SYDNEY — Australia is regularly hailed as one of the best places to be during the coronavirus pandemic, with low case numbers, comparatively few deaths, and a strict quarantine system for returning citizens and residents.
But authorities say parts of the country are entering the most worrisome phase of the virus fight, just as vaccinated Americans are ditching masks and Europe is lifting bans on travelers.
Gladys Berejiklian, the premier of New South Wales, home to Sydney, on Thursday said an outbreak of the highly infectious delta variant in the city meant it was facing “perhaps the scariest period” of the entire pandemic.
The cluster began last week with an airport limousine driver and has grown to 36 cases, including 11 announced Thursday.
The outbreak is minuscule by global standards, but a big deal in a country that has pursued a strategy of zero transmission. The low tolerance for even single-digit daily cases has left Australians frequently caught in cycles of new restrictions every time a cluster emerges.
A slow vaccination rate is exacerbating the struggle, so that well over a year into the pandemic, Sydney, Australia’s largest city, is grappling with reinstated limits on gathering and movement this week just as restrictions are easing in the U.S. and Europe.
The New South Wales state parliament was shut down Thursday after a lawmaker tested positive for the virus. On Wednesday, passengers had to weigh up midflight whether to enter quarantine or return to Sydney after other Australian states snapped their borders shut.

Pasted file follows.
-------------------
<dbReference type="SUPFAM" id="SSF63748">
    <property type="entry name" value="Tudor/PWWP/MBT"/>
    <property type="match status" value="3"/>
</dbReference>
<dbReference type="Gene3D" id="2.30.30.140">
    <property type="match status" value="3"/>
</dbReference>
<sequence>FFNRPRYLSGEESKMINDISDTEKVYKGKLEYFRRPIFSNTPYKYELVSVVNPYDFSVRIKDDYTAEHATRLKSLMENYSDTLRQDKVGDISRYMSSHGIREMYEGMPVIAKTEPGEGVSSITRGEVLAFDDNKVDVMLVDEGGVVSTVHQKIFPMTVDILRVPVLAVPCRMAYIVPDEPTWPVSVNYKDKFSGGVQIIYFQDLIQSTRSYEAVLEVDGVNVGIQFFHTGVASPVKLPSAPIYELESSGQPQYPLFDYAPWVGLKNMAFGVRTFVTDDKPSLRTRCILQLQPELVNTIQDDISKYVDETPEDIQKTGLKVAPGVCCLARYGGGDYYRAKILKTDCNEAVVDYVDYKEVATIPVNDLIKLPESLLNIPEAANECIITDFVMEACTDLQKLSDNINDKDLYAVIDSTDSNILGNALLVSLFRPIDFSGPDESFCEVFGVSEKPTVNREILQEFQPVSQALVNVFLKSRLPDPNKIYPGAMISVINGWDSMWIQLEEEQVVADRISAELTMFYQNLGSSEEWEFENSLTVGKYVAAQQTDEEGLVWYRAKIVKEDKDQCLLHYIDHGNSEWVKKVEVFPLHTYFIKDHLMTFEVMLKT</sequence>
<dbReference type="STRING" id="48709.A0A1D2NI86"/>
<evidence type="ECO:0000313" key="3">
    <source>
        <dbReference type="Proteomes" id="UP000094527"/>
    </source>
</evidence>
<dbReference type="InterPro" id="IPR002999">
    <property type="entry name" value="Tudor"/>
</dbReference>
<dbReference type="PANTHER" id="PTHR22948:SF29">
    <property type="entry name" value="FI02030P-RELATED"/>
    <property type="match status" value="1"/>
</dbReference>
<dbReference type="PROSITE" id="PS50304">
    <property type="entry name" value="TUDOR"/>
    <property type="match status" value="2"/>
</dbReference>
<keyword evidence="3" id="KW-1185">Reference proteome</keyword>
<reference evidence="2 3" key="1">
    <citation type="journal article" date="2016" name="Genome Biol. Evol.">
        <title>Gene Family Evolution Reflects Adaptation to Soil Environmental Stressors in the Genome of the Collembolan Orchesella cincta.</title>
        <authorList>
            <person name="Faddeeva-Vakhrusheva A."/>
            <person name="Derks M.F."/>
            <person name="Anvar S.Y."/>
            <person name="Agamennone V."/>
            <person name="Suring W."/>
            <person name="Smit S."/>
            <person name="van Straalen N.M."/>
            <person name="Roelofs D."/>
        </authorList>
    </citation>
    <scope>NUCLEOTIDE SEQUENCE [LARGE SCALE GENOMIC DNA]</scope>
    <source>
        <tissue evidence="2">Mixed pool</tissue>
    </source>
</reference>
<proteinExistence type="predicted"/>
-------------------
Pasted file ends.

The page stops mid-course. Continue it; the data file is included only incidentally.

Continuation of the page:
Officials and scientists are especially troubled by the apparent ease with which the delta variant, first detected in India, passes from person to person.
Video footage shows the limo driver infecting strangers at a shopping mall and in a cafe through only fleeting contact, which scientists say proves it is possible to catch the virus simply from sharing the same airspace as an infected person.
“That makes this variant extremely dangerous because of the way cases can grow exponentially,” said Michael Plank, a data modeling expert at the University of Canterbury in New Zealand. “After just three chains of transmission, there would be eight times as many cases on average. So, where the original variant might have caused 10 cases, the delta variant could cause 80 cases in the same time, which would quickly make it impossible to control without a lockdown.”
Melbourne, in Victoria state, was locked down last month after the delta strain was detected there. So far, authorities in Sydney have stopped short of imposing a lockdown, though police said they would ensure people were complying with rules such as mask-wearing on public transportation and a ban on people from parts of Sydney from traveling outside the metro area.
“In a pandemic, complacency has no place,” Berejiklian told reporters. “I am appealing to every single citizen … all of us must conform to the health advice to the letter of the law.”
The state government on Wednesday introduced a limit of five visitors to homes in Sydney, more stringent social distancing rules, and mask-wearing at indoor venues including workplaces.
New Zealand is on alert, too, after a Sydney man flew to the capital, Wellington, while infectious, spending a weekend visiting sites such as eateries and a museum. On Thursday, New Zealand extended a pause on a quarantine-free travel bubble with New South Wales for another 12 days.
Authorities limited gatherings in the Wellington region to fewer than 100 people on Wednesday, and masks were made compulsory on public transit.
Right now, Plank said, vaccination coverage is too low to make much of a difference in controlling any outbreak. “So, we need to take the threat of this variant very seriously, and take the measures needed to stamp it out as quickly as possible.”
Tony Blakely, an epidemiologist at the University of Melbourne, said Sydney had about a 50-50 chance of beating the outbreak without a lockdown.
“Each day you delay means that if you need a lockdown, which I think is more than likely now, it will be longer and harder,” he told the Australian Broadcasting Corp.